Italy’s new coalition gov’t threatens gaming industry

TAGs: Italy, Video Lottery Terminals

italy-government-threatens-gaming-industryItaly’s new coalition government appears set to do some major damage to the local gambling industry, according to their new policy framework.

On Tuesday, the latest draft of the ‘government of change’ coalition agreement between the Five Star Movement (M5S) and League parties – which won the most votes in the March general election – was leaked to Italian media.

While some of the original leaked draft’s anti-European Union proposals have been watered down in the latest draft, the two paragraphs relating to the gaming industry remain intact and spell trouble for local operators.

The previous Italian government had imposed a 35% reduction in the number of amusement with prizes (AWP) machines and video lottery terminals (VLT) in Italian retail shops, but the coalition agreement talks of “the elimination of gambling machines (slot machines, video lottery terminals) and strong limitations on forms of gambling with repeated bets.”

Curiously, while the above text appears to threaten the total recall of all electronic gaming, the document goes on to advocate “the authorization to install slot machines only in defined places (no bars, distributors, etc.) and the increase of the minimum distance from sensitive places (schools and youth centers).”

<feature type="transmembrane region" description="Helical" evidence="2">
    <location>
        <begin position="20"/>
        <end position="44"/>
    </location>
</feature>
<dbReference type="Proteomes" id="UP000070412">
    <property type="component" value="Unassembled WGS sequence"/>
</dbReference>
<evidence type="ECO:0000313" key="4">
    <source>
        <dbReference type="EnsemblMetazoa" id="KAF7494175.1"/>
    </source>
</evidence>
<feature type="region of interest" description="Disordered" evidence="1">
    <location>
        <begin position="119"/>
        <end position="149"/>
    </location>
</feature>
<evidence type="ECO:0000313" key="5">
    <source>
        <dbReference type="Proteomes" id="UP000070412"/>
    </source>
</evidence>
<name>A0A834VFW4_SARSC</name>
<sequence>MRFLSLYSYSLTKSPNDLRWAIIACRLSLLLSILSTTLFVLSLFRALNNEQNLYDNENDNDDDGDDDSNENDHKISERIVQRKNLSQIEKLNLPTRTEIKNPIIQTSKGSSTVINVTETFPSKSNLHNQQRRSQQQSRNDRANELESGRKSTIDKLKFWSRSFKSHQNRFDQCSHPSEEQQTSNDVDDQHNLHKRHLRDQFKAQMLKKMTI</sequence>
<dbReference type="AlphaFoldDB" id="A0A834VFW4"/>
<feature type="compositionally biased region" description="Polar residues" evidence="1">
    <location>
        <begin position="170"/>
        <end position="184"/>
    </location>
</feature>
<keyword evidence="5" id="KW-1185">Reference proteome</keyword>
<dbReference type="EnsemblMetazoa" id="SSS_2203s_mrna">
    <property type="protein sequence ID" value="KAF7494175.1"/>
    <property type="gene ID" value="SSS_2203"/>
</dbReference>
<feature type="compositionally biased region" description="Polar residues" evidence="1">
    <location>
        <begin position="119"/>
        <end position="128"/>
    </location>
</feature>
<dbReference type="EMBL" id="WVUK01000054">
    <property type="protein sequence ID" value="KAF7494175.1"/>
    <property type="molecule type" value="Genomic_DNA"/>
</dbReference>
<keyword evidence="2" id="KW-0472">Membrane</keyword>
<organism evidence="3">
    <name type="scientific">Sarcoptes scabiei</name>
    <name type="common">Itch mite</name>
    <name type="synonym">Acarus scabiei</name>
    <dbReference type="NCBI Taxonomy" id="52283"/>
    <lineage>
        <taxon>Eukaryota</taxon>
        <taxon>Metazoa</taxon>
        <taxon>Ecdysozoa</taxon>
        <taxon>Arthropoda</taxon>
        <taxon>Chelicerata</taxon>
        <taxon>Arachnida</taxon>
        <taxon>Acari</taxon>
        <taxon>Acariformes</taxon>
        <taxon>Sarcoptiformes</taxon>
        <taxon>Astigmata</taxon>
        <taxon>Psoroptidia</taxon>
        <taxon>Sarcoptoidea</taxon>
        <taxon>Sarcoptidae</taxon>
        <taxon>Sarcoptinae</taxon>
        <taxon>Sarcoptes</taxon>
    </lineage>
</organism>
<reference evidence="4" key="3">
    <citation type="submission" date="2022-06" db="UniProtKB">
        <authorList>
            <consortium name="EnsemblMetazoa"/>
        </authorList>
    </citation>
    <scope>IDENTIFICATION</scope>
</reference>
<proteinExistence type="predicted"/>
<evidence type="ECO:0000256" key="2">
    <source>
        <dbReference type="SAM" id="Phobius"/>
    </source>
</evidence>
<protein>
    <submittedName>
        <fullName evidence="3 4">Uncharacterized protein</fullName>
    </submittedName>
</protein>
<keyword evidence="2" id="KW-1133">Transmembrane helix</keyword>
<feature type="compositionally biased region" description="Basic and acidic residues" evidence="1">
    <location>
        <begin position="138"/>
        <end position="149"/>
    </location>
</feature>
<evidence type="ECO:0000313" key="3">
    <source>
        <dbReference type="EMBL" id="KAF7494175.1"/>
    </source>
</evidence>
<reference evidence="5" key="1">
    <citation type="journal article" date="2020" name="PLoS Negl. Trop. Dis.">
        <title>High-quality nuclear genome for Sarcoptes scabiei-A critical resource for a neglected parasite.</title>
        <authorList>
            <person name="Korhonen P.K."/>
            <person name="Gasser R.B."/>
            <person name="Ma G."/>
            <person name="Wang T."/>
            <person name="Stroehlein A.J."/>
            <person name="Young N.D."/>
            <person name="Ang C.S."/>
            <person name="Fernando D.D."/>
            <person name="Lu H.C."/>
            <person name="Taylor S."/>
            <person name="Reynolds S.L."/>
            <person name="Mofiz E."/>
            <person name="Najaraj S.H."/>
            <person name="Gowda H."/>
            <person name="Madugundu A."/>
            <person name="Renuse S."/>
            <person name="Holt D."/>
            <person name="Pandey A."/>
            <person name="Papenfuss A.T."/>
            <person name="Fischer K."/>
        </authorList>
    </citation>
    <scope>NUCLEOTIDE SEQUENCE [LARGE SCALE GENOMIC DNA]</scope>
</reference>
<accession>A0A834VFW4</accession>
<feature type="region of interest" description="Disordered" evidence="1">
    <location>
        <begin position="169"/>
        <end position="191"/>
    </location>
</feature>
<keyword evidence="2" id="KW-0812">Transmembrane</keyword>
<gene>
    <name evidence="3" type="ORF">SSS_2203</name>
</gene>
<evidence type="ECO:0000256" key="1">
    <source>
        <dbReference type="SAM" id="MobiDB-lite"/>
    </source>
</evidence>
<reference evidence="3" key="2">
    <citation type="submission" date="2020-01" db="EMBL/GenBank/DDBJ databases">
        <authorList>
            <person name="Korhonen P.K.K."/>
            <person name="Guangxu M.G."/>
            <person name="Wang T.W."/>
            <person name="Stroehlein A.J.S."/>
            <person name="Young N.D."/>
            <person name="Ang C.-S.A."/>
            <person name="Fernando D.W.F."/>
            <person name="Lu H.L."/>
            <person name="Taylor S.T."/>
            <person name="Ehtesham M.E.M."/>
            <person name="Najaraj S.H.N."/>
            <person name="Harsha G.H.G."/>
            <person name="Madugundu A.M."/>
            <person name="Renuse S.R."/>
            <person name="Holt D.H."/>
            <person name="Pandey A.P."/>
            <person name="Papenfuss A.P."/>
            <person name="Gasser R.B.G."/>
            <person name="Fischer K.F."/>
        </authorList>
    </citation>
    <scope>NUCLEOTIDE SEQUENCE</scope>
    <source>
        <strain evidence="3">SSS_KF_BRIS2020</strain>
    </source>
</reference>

While the coalition appears to want to have it both ways on the AWP/VLT front, it’s more specific in its call for “an absolute ban on [gambling] advertising and sponsorships.” The document also calls seeks to impose an “obligation to use a personal card to prevent child risk; imposition of spending limits; tracking of suspicious cash flows.”

The coalition parties were voted into power through populist rhetoric, and catering to the mob clearly takes precedence over honoring the country’s €2.3t debt load. The gaming industry contributed over €10b to state coffers last year, and €6b of that came via AWP/VLT taxes. Roughly €140m came via Italian-licensed online gambling operators, who clearly won’t be happy with the proposed advertising ban.


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